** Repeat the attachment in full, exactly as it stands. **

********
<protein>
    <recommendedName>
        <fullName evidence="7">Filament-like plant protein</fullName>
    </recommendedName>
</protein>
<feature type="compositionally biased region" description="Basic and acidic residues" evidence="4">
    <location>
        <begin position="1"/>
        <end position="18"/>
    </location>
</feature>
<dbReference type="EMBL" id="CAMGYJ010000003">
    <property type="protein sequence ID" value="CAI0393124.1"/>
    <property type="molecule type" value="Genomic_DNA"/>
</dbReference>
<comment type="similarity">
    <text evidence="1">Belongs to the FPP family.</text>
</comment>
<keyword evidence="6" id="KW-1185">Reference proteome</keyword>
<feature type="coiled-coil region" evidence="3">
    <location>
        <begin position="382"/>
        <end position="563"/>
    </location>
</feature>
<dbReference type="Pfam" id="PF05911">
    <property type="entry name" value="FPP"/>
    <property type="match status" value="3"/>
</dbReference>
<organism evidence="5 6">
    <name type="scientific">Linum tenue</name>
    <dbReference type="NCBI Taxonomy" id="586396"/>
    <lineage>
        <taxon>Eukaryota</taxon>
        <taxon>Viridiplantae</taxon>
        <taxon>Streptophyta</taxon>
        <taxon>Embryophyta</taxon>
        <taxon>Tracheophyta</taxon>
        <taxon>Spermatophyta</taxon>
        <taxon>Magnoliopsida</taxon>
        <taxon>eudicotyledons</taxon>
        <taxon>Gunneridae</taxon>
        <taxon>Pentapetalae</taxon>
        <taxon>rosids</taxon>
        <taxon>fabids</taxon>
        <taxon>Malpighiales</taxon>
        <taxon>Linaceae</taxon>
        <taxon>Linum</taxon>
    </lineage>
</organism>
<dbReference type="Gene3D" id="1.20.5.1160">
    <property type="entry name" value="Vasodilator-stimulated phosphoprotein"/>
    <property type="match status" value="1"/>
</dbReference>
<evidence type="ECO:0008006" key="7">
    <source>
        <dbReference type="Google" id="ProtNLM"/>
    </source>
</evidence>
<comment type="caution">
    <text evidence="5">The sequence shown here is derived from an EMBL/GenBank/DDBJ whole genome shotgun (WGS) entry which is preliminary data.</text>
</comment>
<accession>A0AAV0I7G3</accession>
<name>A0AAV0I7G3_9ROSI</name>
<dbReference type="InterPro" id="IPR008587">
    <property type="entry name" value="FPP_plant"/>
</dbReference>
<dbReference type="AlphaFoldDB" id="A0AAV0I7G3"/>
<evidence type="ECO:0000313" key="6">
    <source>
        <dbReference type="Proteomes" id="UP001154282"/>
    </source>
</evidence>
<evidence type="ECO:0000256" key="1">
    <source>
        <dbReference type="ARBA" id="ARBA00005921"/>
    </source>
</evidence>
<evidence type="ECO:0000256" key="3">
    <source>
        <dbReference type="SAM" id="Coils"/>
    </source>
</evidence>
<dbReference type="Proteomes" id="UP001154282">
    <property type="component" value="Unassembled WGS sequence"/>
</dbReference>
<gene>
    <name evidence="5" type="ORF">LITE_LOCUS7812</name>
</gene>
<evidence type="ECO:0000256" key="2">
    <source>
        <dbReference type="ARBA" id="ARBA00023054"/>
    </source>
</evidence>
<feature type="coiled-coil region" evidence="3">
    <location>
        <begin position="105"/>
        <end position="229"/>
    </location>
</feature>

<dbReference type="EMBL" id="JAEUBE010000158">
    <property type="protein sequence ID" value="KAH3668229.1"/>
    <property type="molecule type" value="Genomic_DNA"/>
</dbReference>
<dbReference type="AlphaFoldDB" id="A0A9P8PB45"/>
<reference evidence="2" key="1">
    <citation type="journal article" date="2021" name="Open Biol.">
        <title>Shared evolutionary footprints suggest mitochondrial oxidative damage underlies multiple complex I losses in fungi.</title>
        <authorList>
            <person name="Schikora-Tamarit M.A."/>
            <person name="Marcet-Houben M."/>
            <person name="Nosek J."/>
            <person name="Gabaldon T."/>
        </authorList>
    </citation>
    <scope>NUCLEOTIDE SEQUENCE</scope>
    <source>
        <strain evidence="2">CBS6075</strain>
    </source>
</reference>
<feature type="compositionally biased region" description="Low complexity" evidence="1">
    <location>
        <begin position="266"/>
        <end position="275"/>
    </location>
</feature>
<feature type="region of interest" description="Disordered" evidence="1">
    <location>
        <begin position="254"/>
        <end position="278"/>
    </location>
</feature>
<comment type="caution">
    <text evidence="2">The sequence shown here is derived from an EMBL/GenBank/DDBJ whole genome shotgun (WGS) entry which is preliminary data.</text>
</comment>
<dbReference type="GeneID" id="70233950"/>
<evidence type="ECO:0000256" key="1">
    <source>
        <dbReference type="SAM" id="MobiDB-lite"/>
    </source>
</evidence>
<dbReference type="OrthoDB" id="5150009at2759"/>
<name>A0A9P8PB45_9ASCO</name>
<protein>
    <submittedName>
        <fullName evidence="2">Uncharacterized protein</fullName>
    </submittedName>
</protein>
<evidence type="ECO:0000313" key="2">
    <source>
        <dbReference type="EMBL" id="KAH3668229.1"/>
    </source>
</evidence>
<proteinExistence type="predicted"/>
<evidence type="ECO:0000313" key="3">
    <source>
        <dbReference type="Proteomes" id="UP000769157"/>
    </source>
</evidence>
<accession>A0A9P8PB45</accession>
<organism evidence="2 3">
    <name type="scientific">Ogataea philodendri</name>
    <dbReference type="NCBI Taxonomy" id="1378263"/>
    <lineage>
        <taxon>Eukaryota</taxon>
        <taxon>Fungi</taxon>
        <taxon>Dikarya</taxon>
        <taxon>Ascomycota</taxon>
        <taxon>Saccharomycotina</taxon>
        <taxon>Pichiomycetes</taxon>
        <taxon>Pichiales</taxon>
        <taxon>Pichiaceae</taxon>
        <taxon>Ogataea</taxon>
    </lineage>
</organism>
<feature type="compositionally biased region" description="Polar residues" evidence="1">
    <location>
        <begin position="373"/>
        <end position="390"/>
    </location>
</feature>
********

<protein>
    <recommendedName>
        <fullName evidence="7">Filament-like plant protein</fullName>
    </recommendedName>
</protein>
<feature type="compositionally biased region" description="Basic and acidic residues" evidence="4">
    <location>
        <begin position="1"/>
        <end position="18"/>
    </location>
</feature>
<dbReference type="EMBL" id="CAMGYJ010000003">
    <property type="protein sequence ID" value="CAI0393124.1"/>
    <property type="molecule type" value="Genomic_DNA"/>
</dbReference>
<comment type="similarity">
    <text evidence="1">Belongs to the FPP family.</text>
</comment>
<keyword evidence="6" id="KW-1185">Reference proteome</keyword>
<feature type="coiled-coil region" evidence="3">
    <location>
        <begin position="382"/>
        <end position="563"/>
    </location>
</feature>
<dbReference type="Pfam" id="PF05911">
    <property type="entry name" value="FPP"/>
    <property type="match status" value="3"/>
</dbReference>
<organism evidence="5 6">
    <name type="scientific">Linum tenue</name>
    <dbReference type="NCBI Taxonomy" id="586396"/>
    <lineage>
        <taxon>Eukaryota</taxon>
        <taxon>Viridiplantae</taxon>
        <taxon>Streptophyta</taxon>
        <taxon>Embryophyta</taxon>
        <taxon>Tracheophyta</taxon>
        <taxon>Spermatophyta</taxon>
        <taxon>Magnoliopsida</taxon>
        <taxon>eudicotyledons</taxon>
        <taxon>Gunneridae</taxon>
        <taxon>Pentapetalae</taxon>
        <taxon>rosids</taxon>
        <taxon>fabids</taxon>
        <taxon>Malpighiales</taxon>
        <taxon>Linaceae</taxon>
        <taxon>Linum</taxon>
    </lineage>
</organism>
<dbReference type="Gene3D" id="1.20.5.1160">
    <property type="entry name" value="Vasodilator-stimulated phosphoprotein"/>
    <property type="match status" value="1"/>
</dbReference>
<evidence type="ECO:0008006" key="7">
    <source>
        <dbReference type="Google" id="ProtNLM"/>
    </source>
</evidence>
<comment type="caution">
    <text evidence="5">The sequence shown here is derived from an EMBL/GenBank/DDBJ whole genome shotgun (WGS) entry which is preliminary data.</text>
</comment>
<accession>A0AAV0I7G3</accession>
<name>A0AAV0I7G3_9ROSI</name>
<dbReference type="InterPro" id="IPR008587">
    <property type="entry name" value="FPP_plant"/>
</dbReference>
<dbReference type="AlphaFoldDB" id="A0AAV0I7G3"/>
<evidence type="ECO:0000313" key="6">
    <source>
        <dbReference type="Proteomes" id="UP001154282"/>
    </source>
</evidence>
<evidence type="ECO:0000256" key="1">
    <source>
        <dbReference type="ARBA" id="ARBA00005921"/>
    </source>
</evidence>
<evidence type="ECO:0000256" key="3">
    <source>
        <dbReference type="SAM" id="Coils"/>
    </source>
</evidence>
<dbReference type="Proteomes" id="UP001154282">
    <property type="component" value="Unassembled WGS sequence"/>
</dbReference>
<gene>
    <name evidence="5" type="ORF">LITE_LOCUS7812</name>
</gene>
<evidence type="ECO:0000256" key="2">
    <source>
        <dbReference type="ARBA" id="ARBA00023054"/>
    </source>
</evidence>
<feature type="coiled-coil region" evidence="3">
    <location>
        <begin position="105"/>
        <end position="229"/>
    </location>
</feature>

<dbReference type="EMBL" id="JAEUBE010000158">
    <property type="protein sequence ID" value="KAH3668229.1"/>
    <property type="molecule type" value="Genomic_DNA"/>
</dbReference>
<dbReference type="AlphaFoldDB" id="A0A9P8PB45"/>
<reference evidence="2" key="1">
    <citation type="journal article" date="2021" name="Open Biol.">
        <title>Shared evolutionary footprints suggest mitochondrial oxidative damage underlies multiple complex I losses in fungi.</title>
        <authorList>
            <person name="Schikora-Tamarit M.A."/>
            <person name="Marcet-Houben M."/>
            <person name="Nosek J."/>
            <person name="Gabaldon T."/>
        </authorList>
    </citation>
    <scope>NUCLEOTIDE SEQUENCE</scope>
    <source>
        <strain evidence="2">CBS6075</strain>
    </source>
</reference>
<feature type="compositionally biased region" description="Low complexity" evidence="1">
    <location>
        <begin position="266"/>
        <end position="275"/>
    </location>
</feature>
<feature type="region of interest" description="Disordered" evidence="1">
    <location>
        <begin position="254"/>
        <end position="278"/>
    </location>
</feature>
<comment type="caution">
    <text evidence="2">The sequence shown here is derived from an EMBL/GenBank/DDBJ whole genome shotgun (WGS) entry which is preliminary data.</text>
</comment>
<dbReference type="GeneID" id="70233950"/>
<evidence type="ECO:0000256" key="1">
    <source>
        <dbReference type="SAM" id="MobiDB-lite"/>
    </source>
</evidence>
<dbReference type="OrthoDB" id="5150009at2759"/>
<name>A0A9P8PB45_9ASCO</name>
<protein>
    <submittedName>
        <fullName evidence="2">Uncharacterized protein</fullName>
    </submittedName>
</protein>
<evidence type="ECO:0000313" key="2">
    <source>
        <dbReference type="EMBL" id="KAH3668229.1"/>
    </source>
</evidence>
<proteinExistence type="predicted"/>
<evidence type="ECO:0000313" key="3">
    <source>
        <dbReference type="Proteomes" id="UP000769157"/>
    </source>
</evidence>
<accession>A0A9P8PB45</accession>
<organism evidence="2 3">
    <name type="scientific">Ogataea philodendri</name>
    <dbReference type="NCBI Taxonomy" id="1378263"/>
    <lineage>
        <taxon>Eukaryota</taxon>
        <taxon>Fungi</taxon>
        <taxon>Dikarya</taxon>
        <taxon>Ascomycota</taxon>
        <taxon>Saccharomycotina</taxon>
        <taxon>Pichiomycetes</taxon>
        <taxon>Pichiales</taxon>
        <taxon>Pichiaceae</taxon>
        <taxon>Ogataea</taxon>
    </lineage>
</organism>
<feature type="compositionally biased region" description="Polar residues" evidence="1">
    <location>
        <begin position="373"/>
        <end position="390"/>
    </location>
</feature>